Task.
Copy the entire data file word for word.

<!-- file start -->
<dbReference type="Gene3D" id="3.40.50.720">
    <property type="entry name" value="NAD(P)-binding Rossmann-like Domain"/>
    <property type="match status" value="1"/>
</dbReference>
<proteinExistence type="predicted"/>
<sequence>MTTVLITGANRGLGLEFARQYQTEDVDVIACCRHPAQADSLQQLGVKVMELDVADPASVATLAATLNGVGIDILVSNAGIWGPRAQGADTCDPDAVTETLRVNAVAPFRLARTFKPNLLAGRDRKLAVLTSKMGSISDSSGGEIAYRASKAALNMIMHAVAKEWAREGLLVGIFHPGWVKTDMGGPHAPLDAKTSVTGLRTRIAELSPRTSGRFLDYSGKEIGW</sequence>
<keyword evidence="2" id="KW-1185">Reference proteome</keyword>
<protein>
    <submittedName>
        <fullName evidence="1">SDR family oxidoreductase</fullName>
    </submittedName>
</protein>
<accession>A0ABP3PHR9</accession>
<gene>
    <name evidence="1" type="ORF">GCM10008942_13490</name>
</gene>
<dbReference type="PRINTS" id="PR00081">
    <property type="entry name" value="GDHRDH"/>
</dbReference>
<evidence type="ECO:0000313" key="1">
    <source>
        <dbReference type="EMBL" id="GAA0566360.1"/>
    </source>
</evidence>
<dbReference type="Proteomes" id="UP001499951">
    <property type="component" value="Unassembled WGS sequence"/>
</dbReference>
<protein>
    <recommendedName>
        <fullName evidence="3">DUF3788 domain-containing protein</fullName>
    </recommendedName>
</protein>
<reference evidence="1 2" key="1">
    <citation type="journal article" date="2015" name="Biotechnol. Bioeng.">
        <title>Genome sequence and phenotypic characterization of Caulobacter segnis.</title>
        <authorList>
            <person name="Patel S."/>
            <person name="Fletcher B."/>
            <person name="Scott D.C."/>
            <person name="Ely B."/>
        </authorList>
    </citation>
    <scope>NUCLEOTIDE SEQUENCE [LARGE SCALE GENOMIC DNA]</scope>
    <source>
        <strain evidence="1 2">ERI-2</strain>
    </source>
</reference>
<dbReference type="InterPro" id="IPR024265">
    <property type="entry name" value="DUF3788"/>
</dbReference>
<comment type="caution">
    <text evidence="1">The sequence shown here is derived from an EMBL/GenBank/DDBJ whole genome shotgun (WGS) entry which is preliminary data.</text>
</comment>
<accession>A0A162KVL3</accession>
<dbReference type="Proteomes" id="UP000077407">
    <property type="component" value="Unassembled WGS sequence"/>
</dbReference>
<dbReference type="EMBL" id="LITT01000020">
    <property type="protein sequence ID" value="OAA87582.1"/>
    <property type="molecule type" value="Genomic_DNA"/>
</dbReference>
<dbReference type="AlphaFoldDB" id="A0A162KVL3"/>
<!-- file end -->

<dbReference type="Gene3D" id="3.40.50.720">
    <property type="entry name" value="NAD(P)-binding Rossmann-like Domain"/>
    <property type="match status" value="1"/>
</dbReference>
<proteinExistence type="predicted"/>
<sequence>MTTVLITGANRGLGLEFARQYQTEDVDVIACCRHPAQADSLQQLGVKVMELDVADPASVATLAATLNGVGIDILVSNAGIWGPRAQGADTCDPDAVTETLRVNAVAPFRLARTFKPNLLAGRDRKLAVLTSKMGSISDSSGGEIAYRASKAALNMIMHAVAKEWAREGLLVGIFHPGWVKTDMGGPHAPLDAKTSVTGLRTRIAELSPRTSGRFLDYSGKEIGW</sequence>
<keyword evidence="2" id="KW-1185">Reference proteome</keyword>
<protein>
    <submittedName>
        <fullName evidence="1">SDR family oxidoreductase</fullName>
    </submittedName>
</protein>
<accession>A0ABP3PHR9</accession>
<gene>
    <name evidence="1" type="ORF">GCM10008942_13490</name>
</gene>
<dbReference type="PRINTS" id="PR00081">
    <property type="entry name" value="GDHRDH"/>
</dbReference>
<evidence type="ECO:0000313" key="1">
    <source>
        <dbReference type="EMBL" id="GAA0566360.1"/>
    </source>
</evidence>
<dbReference type="Proteomes" id="UP001499951">
    <property type="component" value="Unassembled WGS sequence"/>
</dbReference>
<protein>
    <recommendedName>
        <fullName evidence="3">DUF3788 domain-containing protein</fullName>
    </recommendedName>
</protein>
<reference evidence="1 2" key="1">
    <citation type="journal article" date="2015" name="Biotechnol. Bioeng.">
        <title>Genome sequence and phenotypic characterization of Caulobacter segnis.</title>
        <authorList>
            <person name="Patel S."/>
            <person name="Fletcher B."/>
            <person name="Scott D.C."/>
            <person name="Ely B."/>
        </authorList>
    </citation>
    <scope>NUCLEOTIDE SEQUENCE [LARGE SCALE GENOMIC DNA]</scope>
    <source>
        <strain evidence="1 2">ERI-2</strain>
    </source>
</reference>
<dbReference type="InterPro" id="IPR024265">
    <property type="entry name" value="DUF3788"/>
</dbReference>
<comment type="caution">
    <text evidence="1">The sequence shown here is derived from an EMBL/GenBank/DDBJ whole genome shotgun (WGS) entry which is preliminary data.</text>
</comment>
<accession>A0A162KVL3</accession>
<dbReference type="Proteomes" id="UP000077407">
    <property type="component" value="Unassembled WGS sequence"/>
</dbReference>
<dbReference type="EMBL" id="LITT01000020">
    <property type="protein sequence ID" value="OAA87582.1"/>
    <property type="molecule type" value="Genomic_DNA"/>
</dbReference>
<dbReference type="AlphaFoldDB" id="A0A162KVL3"/>